When you’re getting an underground train, do you ever stop to listen to the buskers?
Nope, me neither.
The reason you’re in the underground is to get a train.
You’re not down there to listen to live performances by street musicians.
You’ve got something else on your mind.
And that’s not just in London.
It’s pretty much the same the world over.
I’ve used underground transit systems in New York, Paris, Singapore, Hong Kong, and Tokyo.
I’ve never noticed anyone standing around listening to buskers.
People are too busy getting on with their lives.
Going where they’re going.
The Washington Post recently filmed people walking past a busker.
He was playing classical violin in the DC Metro station, at quarter to eight on a cold winter morning.
About two thousand people walked past him.
Only six actually stopped to listen for a few minutes.
Several young children tried to stop and listen.
But their parents pulled them away.
The busker played for an hour.
Out of 2,000 people who walked past him, 20 dropped money in his violin case.
That’s 1%.
About the return you’d expect for direct mail.
So far no surprises.
The interesting part is the part that isn’t obvious.
The Washington Post had set up the experiment using the concert violinist Joshua Bell as the busker.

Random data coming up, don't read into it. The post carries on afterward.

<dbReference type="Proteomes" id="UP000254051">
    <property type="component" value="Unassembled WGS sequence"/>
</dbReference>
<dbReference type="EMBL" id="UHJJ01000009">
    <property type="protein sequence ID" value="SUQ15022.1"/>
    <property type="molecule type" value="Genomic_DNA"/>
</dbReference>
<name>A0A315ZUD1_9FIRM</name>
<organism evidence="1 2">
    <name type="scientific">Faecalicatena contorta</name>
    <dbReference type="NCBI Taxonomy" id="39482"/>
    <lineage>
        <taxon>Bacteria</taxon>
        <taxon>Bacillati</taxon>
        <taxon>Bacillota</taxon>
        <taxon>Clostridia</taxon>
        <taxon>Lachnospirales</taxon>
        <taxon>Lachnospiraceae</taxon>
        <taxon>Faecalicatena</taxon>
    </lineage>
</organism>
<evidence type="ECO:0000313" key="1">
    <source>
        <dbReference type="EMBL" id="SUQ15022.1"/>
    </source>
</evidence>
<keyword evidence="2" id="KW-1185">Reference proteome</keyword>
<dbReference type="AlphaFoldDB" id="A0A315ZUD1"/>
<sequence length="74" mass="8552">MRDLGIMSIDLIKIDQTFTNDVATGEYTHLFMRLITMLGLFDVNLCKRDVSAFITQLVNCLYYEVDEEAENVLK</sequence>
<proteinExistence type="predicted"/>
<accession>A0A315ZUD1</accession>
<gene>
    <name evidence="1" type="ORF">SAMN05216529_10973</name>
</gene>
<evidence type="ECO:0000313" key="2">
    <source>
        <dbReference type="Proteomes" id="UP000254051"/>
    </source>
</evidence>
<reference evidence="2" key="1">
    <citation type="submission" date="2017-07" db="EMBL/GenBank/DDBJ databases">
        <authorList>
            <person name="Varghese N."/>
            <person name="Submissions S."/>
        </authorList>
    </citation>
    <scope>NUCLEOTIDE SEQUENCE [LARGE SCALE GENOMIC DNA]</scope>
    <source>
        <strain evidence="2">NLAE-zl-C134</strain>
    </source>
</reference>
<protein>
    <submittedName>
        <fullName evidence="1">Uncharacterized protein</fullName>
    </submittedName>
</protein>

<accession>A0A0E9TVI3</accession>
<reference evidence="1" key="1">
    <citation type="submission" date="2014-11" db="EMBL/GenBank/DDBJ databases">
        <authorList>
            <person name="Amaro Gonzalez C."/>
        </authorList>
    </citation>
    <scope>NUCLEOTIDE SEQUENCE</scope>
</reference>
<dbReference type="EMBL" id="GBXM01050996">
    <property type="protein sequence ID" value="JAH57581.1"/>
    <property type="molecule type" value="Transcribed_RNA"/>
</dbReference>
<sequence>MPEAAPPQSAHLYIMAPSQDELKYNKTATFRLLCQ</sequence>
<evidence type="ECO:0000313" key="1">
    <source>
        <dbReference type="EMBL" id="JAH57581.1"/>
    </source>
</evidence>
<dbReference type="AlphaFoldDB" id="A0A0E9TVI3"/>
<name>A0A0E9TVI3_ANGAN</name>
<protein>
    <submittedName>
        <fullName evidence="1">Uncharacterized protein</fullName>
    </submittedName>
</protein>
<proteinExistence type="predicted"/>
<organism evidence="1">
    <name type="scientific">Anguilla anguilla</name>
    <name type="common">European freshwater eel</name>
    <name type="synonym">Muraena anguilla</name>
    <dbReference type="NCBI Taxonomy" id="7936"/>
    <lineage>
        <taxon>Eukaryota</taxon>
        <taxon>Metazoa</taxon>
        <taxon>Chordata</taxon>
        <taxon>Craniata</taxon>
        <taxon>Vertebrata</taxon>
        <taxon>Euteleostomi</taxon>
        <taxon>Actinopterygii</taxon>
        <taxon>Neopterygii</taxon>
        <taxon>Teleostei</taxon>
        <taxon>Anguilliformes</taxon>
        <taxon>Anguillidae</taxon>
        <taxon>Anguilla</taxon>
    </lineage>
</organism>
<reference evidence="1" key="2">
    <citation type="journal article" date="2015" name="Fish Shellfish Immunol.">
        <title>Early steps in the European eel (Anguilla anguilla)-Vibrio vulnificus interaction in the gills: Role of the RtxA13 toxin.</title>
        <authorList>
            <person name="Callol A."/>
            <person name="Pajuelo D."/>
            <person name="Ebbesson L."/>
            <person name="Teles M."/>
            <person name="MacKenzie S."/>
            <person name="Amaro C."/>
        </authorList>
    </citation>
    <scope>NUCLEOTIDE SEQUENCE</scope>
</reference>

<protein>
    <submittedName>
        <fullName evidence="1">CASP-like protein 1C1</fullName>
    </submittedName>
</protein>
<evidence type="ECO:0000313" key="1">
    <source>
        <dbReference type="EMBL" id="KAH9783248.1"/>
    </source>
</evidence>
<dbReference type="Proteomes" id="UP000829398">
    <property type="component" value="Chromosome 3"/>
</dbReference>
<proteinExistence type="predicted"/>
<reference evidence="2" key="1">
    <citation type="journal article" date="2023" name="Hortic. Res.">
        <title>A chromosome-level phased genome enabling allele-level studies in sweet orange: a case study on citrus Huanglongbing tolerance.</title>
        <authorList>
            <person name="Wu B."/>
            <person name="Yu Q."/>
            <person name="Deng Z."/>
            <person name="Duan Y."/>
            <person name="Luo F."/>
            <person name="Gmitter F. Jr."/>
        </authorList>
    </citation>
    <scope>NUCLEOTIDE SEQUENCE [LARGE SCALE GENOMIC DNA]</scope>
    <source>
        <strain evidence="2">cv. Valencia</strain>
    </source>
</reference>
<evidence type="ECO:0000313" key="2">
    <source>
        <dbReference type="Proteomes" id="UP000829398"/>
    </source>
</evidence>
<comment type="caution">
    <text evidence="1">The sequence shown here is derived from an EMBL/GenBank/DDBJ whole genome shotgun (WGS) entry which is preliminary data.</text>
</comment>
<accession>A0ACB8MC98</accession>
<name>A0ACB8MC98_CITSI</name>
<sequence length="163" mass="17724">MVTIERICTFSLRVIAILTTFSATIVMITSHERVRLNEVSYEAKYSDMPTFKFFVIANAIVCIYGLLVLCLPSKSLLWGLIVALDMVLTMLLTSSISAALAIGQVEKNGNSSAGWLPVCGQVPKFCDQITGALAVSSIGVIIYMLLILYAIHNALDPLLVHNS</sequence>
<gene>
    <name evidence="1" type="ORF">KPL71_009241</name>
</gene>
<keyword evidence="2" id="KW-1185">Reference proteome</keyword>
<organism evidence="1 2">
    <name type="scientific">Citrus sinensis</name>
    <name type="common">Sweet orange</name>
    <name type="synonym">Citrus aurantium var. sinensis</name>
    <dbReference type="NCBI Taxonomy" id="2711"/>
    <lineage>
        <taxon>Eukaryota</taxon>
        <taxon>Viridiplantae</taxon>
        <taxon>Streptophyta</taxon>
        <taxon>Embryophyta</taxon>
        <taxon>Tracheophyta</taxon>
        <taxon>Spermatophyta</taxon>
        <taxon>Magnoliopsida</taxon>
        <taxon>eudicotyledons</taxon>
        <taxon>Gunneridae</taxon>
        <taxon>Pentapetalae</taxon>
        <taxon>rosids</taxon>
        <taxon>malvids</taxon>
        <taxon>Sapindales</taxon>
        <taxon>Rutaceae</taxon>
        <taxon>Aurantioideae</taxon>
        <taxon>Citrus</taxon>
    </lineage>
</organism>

The previous week he had sold out a concert hall in Boston, with seats averaging $100 each.
The violin he was playing in that Metro station was worth $3.5 million.
He was playing six pieces by Bach.
The same six pieces he’d played the previous week.
Amongst the most beautiful and intricate music ever written.
The box office receipts at the concert hall were $2 million to hear that music.
Here it was free.
And no one wanted it.
The point is, it’s all about context.
The people who went to see Joshua Bell in concert had prepared themselves for weeks for the experience.
They sat in a hushed hall and concentrated on Joshua Bell on stage.
They stopped whatever else they were doing for that hour.
The people in the Metro didn’t do any of that.
This was just something happening as they went by.
At best an irrelevance, at worst an annoyance.
Now we all know it was actually a beautiful piece of art.
But only in the right place.
In this context it was the wrong thing in the wrong place.
That’s what a lot of people currently working in advertising don’t understand.
They think we’re just here to make a work of art.
An interesting technique, a stunning piece of film, full of delicate nuances, something everyone who’s worked on it can be proud of.